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What do you need to know about nutrition if you're vegetarian and trying to conceive, pregnant, or raising a vegetarian infant?

I am in the somewhat unusual position, for someone from western Europe at least, of being a second-generation (lacto-ovo) vegetarian now raising third-generation veggies. Inspired by a personal encounter with the factory farming that was then still on the rise, my mother, as a teenager, unilaterally decided she no longer wished to eat meat. She knew no other vegetarians at that time, and didn’t until much later. (Yep, I checked, and I myself was the second vegetarian she ever encountered!)

By the time my father and she were ready for a baby, even he questioned whether vegetarians could get pregnant. When she did conceive, a relative who was a doctor warned her that her child might be born looking healthy, but would likely turn out to be infertile. Slightly worried, she decided to compromise and eat fish for the duration of her pregnancy.

I, on the other hand, having grown up meat-free, simply carried on attempting to eat a varied and healthy diet during my pregnancies. Vegetarianism being more popular by this time, I received no disparaging or concerned comments from anyone, including healthcare professionals. What do you do if the worried voices don't come from others, but from within you, though?

Are worried prospective parents right to run the question of whether it is possible to raise healthy vegetarian children — from the time before they are even conceived — through their minds?

Thankfully, the answer very much appears to be “no: though considering your nutrition during pregnancy and the preconception stage carefully is always wise, as your baby’s health does partially depend on what you eat, vegetarians have no reason to be more concerned than other future parents”.

That is, studies stretching back decades make it perfectly clear that the birth weights of babies born to lacto-ovo vegetarians and vegans as well do not differ from the birth weights of those of meat-eaters in any statistically significant way. (Macrobiotic parents, however, may be grateful to receive the information that infants born to macrobiotic mothers indeed tend to have lower birth weights, and may consider adjusting their diets for the duration of their pregnancies.)

Contrary to popular belief, vegetarians and vegans do not have statistically significantly higher rates of iron-deficiency anemia either.

Do vegetarian women have anything to consider when they start trying to conceive, then? Indeed, they do.

  • Folate (synthetically known as folic acid) is a hugely important nutrient during preconception and early pregnancy, as its intake has been shown to greatly reduce the risk of neural tube defects such as spina bifida. Amply available through all manner of leafy greens, this is not a nutrient vegetarians who consume lots of greens have to worry about.

  • Protein, which lacto-ovo vegetarians can get from such sources as beans, soy products, nuts, eggs, and grains isn’t a concern for the average veggie either. It is recommended that you consume a combined daily total of 60 grams a day in pregnancy.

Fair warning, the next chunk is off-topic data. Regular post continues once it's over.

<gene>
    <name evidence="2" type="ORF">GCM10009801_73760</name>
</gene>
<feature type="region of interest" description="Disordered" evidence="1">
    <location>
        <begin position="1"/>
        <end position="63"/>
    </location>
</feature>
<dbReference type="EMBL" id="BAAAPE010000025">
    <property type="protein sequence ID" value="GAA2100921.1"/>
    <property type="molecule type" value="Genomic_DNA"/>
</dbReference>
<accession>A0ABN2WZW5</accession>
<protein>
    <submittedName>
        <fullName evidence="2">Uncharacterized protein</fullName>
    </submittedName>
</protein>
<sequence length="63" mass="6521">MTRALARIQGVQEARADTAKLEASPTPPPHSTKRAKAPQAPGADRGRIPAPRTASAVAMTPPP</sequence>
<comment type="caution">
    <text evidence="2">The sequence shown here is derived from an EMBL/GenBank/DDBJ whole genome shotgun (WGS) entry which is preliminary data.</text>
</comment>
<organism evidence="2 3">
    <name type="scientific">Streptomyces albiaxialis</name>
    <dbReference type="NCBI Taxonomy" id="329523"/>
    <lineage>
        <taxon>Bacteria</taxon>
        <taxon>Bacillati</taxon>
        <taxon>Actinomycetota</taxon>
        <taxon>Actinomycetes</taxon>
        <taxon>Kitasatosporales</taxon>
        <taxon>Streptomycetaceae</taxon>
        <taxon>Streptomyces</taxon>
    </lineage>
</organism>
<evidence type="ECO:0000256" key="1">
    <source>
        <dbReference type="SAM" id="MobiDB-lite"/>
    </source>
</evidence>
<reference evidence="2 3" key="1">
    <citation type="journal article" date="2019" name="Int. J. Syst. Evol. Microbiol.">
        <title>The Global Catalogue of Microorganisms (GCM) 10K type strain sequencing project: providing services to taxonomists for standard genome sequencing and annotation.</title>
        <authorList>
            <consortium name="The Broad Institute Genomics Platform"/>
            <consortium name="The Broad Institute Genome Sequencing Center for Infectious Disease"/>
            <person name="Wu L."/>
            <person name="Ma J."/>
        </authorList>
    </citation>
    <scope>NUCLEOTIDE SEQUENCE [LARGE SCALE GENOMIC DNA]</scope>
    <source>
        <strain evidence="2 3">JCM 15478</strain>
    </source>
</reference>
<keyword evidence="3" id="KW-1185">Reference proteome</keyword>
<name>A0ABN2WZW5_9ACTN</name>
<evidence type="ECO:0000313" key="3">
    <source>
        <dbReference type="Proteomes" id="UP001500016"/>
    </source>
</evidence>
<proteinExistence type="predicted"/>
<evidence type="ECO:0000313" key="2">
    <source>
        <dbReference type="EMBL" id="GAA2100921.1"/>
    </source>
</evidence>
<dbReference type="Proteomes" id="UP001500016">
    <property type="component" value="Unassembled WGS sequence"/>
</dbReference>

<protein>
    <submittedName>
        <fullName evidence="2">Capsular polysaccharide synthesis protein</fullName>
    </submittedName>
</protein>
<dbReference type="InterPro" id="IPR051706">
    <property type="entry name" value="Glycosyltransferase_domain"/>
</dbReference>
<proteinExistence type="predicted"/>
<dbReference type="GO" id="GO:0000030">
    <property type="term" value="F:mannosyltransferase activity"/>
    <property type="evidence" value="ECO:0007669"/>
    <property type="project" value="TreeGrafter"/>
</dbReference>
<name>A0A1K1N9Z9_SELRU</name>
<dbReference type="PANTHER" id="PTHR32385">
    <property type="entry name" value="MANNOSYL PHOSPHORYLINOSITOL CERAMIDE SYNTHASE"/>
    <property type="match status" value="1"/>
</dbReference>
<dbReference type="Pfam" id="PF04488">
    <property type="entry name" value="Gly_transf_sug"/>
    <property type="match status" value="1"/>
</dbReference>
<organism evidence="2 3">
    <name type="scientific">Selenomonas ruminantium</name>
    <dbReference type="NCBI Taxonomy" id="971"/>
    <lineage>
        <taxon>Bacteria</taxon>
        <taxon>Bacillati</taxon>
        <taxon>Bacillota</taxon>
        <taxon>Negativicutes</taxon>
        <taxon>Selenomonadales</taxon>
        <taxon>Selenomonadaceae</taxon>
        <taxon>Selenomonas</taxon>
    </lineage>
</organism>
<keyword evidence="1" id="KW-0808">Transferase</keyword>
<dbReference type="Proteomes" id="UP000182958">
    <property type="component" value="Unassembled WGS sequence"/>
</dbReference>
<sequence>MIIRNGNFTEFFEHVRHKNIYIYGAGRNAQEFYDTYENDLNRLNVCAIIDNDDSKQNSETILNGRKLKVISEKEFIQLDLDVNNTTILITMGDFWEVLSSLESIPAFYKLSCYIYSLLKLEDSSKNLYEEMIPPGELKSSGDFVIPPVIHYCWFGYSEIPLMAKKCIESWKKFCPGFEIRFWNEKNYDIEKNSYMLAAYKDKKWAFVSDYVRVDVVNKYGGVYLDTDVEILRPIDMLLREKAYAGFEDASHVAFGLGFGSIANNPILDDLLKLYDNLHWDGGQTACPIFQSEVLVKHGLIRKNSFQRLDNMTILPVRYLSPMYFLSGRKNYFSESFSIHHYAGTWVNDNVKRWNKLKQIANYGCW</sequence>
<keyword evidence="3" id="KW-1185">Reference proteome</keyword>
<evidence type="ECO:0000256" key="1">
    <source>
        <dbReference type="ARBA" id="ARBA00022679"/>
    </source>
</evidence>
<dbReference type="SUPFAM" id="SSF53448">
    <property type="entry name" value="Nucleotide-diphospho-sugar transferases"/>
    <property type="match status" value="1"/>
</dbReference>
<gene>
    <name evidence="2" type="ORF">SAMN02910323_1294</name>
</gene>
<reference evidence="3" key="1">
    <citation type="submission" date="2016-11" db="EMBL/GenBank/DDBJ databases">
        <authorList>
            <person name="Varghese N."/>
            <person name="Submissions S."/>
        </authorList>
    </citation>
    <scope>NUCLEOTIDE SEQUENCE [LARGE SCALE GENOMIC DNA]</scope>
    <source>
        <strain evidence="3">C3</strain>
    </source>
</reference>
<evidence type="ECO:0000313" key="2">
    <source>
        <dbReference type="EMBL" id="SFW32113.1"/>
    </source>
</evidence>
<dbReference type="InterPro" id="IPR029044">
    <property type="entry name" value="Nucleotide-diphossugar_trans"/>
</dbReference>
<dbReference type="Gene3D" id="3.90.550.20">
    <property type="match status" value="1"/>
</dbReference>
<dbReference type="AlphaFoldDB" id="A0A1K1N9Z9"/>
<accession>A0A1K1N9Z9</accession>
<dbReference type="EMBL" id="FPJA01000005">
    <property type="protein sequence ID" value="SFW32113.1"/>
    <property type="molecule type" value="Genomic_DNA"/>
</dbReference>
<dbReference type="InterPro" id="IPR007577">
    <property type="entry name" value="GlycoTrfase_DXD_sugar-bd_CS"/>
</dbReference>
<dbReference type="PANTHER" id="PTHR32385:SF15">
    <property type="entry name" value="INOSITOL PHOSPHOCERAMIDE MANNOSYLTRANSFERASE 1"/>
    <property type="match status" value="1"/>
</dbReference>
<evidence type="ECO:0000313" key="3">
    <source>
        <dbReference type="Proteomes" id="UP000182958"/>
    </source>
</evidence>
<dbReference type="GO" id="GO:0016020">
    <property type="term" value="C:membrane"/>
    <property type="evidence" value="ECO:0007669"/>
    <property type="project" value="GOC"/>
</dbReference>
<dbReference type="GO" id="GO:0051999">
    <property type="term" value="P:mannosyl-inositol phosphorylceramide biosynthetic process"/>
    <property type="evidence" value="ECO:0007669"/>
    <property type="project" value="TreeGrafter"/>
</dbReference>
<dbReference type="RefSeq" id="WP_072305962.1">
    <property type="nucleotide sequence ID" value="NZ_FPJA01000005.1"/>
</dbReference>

• Calcium and vitamin D, which work in cooperation, are both important to maintain your health during pregnancy. Should your intake of calcium be inadequate, your own body will become your baby’s source of calcium. Dairy and greens will be an adequate source of calcium for lacto-ovo veggies during pregnancy, as long as they were not deficient prior to conceiving. Ask your healthcare provider, based on the time you spend outside and the climate where you live, whether you need to take a vitamin D supplement.

  • Vitamin B12, which only reliably comes from animal sources in food, is an essential nutrient during pregnancy and in general. The recommended daily intake is 2.2 mcg. Talk to your healthcare provider about supplement recommendations or look for fortified foods, of which there are plenty, if you are a vegan. If you are a lacto-ovo veggie, you will not typically need to worry.

  • Zinc is another important nutrient. While you are no more at risk of a deficiency as a vegetarian than your meat-eating peers, make sure you eat things like hard cheese, dried beans and miso.

  • Vegetarians, being slimmer, on the whole, than meat eaters, should make sure they gain an adequate amount of weight during their pregnancies, in consultation with their healthcare providers.

While new vegetarians who are also trying to conceive or pregnant might have to make some special efforts to ensure that their diet meets all their nutritional needs, as they’re still adjusting to a new diet, those who have been vegetarian for a (long) while will not typically need to make any dietary changes during pregnancy. (None, that is, besides those any pregnant mother will make: no alcohol, less caffeine, you know the drill!)

These brief tips also more or less form a road map your child will benefit from for the rest of their lives ‒ a healthy vegetarian diet is a varied diet that includes all essential nutrients.
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